Pam I, the National Portrait Gallery, you get cheers from me.

    I don’t think Holly has a halo in the top photo. I think she has a headdress, an emblem of power, like a set of ram’s horns.

    Alison, truly, you are the Lee Friedlander of PhotoBooth.

  38. Kat says:

    Pam I, I’ll definitely head to the National Portrait Gallery to cheer for fellow DTWOF folks!

    And thanks for the tip, Ian. Other than my obligatory pilgrimage to the Tate Modern, and seeing all of the babies that my friends have had since grad school, I didn’t have any London plans yet.

  39. Pam I. says:

    @ Kat, so are we doing breakfast? Then I can sign a postcard for you.

  40. Kat says:

    Pam I, that would be fabulous! I’ll email you, (likely tomorrow evening, because I’m about to go out to Normandy for a couple days with no internet)

    Alex K, I did know that about the NHS, actually, because one of my American cousins married a brit and had her first couple of kids there. She was surprised, since in the states it’s no longer considered “religious” even. Tons of non-jewish/muslim babies are circumcised just because (“we want him to look like his father” is a common excuse). It’s almost as if hospitals are pushing it, and not being very accomodating if parents don’t want it. Strange, hey?

  41. Kat says:

    Oh, and Alex, at the moment I’m booked at a hotel near Edgware road and Hyde Park.

    (I might splurge and try to change, though, because it seems really, really crappy….)

  42. --MC says:

    I’m in mourning today; have just learned that Harvey Pekar has passed.

  43. hairball_of_hope says:

    Sad news… AP is reporting that Harvey Pekar was found dead in his home early this AM.


  44. hairball_of_hope says:

    Oh… our posts crossed. Sorry MC.

  45. Ginjoint says:

    Oh no…

  46. Dr. Empirical says:

    Breaking News:

    Multiple sources are confirming that Harvey Pekar has died.


  47. Dr. Empirical says:

    Harvey was a unique voice. He will be missed.

  48. Pam I. says:

    @ Alex + Kat, apparently circumcision was routine for all boys up to 1948 in the UK. Then the NHS came in and doctors could no longer charge 19/6 for doing it. Suddenly all the medical reasons disappeared. (But hasn’t it since been worked out that risks of cervical cancer are a lot less to partners of roundheads?) (Am I really discussing dicks on a dyke notice board?)

  49. hairball_of_hope says:

    @Pam (#48)

    Perhaps in some alternate universe, there’s a blog called DicksToWatchOutFor. Amazingly enough, a WHOIS search reveals that this domain name has not been snatched. Yet.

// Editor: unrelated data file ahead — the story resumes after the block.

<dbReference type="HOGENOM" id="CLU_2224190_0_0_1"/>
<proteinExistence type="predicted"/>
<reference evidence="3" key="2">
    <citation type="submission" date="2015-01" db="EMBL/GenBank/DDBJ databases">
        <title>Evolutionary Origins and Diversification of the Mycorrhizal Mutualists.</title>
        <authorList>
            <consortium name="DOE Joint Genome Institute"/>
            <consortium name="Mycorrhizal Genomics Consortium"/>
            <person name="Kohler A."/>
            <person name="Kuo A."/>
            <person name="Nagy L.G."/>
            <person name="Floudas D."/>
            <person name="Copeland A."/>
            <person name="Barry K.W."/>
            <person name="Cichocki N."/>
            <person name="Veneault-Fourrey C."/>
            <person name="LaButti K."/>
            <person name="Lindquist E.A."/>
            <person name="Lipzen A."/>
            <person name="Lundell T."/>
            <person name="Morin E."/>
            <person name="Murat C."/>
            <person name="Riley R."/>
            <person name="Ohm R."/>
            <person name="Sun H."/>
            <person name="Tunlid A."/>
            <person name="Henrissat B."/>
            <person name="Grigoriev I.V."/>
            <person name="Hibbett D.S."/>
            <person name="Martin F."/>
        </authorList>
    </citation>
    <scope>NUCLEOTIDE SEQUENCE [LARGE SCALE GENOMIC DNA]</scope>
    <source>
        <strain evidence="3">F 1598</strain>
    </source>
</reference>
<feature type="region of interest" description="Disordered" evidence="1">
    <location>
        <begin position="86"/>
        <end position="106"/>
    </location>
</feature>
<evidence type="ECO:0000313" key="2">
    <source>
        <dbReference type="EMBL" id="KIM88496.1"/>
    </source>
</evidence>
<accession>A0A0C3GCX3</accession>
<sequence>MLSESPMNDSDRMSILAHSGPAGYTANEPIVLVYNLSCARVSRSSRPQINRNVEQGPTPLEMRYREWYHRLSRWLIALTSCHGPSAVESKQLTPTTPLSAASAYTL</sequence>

I don’t know if English history is taught differently on this side of the pond, but we were told that Roundheads was a derisive nickname for the Puritans. Could the Cavaliers have been referring to something other than their shorn locks?

  50. Andrew B says:

    Like Pam I, I’m a little surprised to find myself discussing circumcision here. A couple points. I don’t know about cervical cancer, but there are health risks to an uncircumcised man if he doesn’t clean properly under the foreskin. A circumcised father wouldn’t know how to do that, or how to teach his son. That is a non-religious reason, not excuse, for circumcision in some cases.

    Second, circumcision has been the object of religious bigotry in the past. “Clipcock” has been a derisive term for Jewish men. It’s a safe bet that some of those high-minded objectors to religiously motivated mutilation are hiding anti-Muslim prejudice — perhaps anti-Jewish as well. Discussion of circumcision requires some care in that respect.

  51. hairball_of_hope says:

    @Andrew B (#50)

    Pam is correct, there is a correlation between sex with uncircumcised males and cervical cancer in females. I suspect that is related to human papillomavirus (HPV), a causative factor in many cases of cervical cancer.

    As any statistics professor will pound into the heads of students, correlation does not equal causation.

    It may be that the accumulation of smegma (the goopy stuff comprised of secretions, dead epithelial cells, and sebum) provides a breeding ground for HPV. It may be that poor hygiene habits/lack of adequate bathing/water/sanitation (endemic in the Third World) combined with the smega-rich environment under the foreskin exacerbates the infection rate of both men and women.

    I don’t know if studies have been done comparing cervical cancer rates between developed countries (with presumably better personal hygiene) and Third World countries for uncircumcised males.

    Note that HPV also causes penile, anal, vaginal, and oropharyngeal cancers, depending on how one chooses to practice sex.

    In any event, there are vaccines for HPV (Gardisil is one) that are recommended (and sometimes forced upon) young women in developed countries. There are ongoing studies evaluating the benefits of HPV vaccines for use in males. Seems to me you’d want to vaccinate the source of the HPV (males) first, it would protect males and females. Of course, that’s not how this played out.

    I agree with you that closeted anti-Muslim and anti-Jewish sentiment may be a force behind the anti-circumcision folks.

    (… goes back to contemplating how we ended up in this alternate universe blog, the *other* DTWOF. Maybe we should call it DXTWOF to distinguish between them …)

  52. Acilius says:

    It’s interesting how headlines can frame stories. “Lesbians discuss penises,” there’s a headline that makes you think, “Hm, they must be trying to cure themselves of insomnia.” On the other hand, a headline like “People who love women discuss cervical cancer” doesn’t seem too strange.

  53. Pam I. says:

    A line from Myra Breckenridge, read about 40 years ago, is running through my head. ‘The very word smegma made Myron feel physically sick.’

  54. Acilius says:

    @Pam: I’d be glad to let you have the last word, I just wish it weren’t that particular word.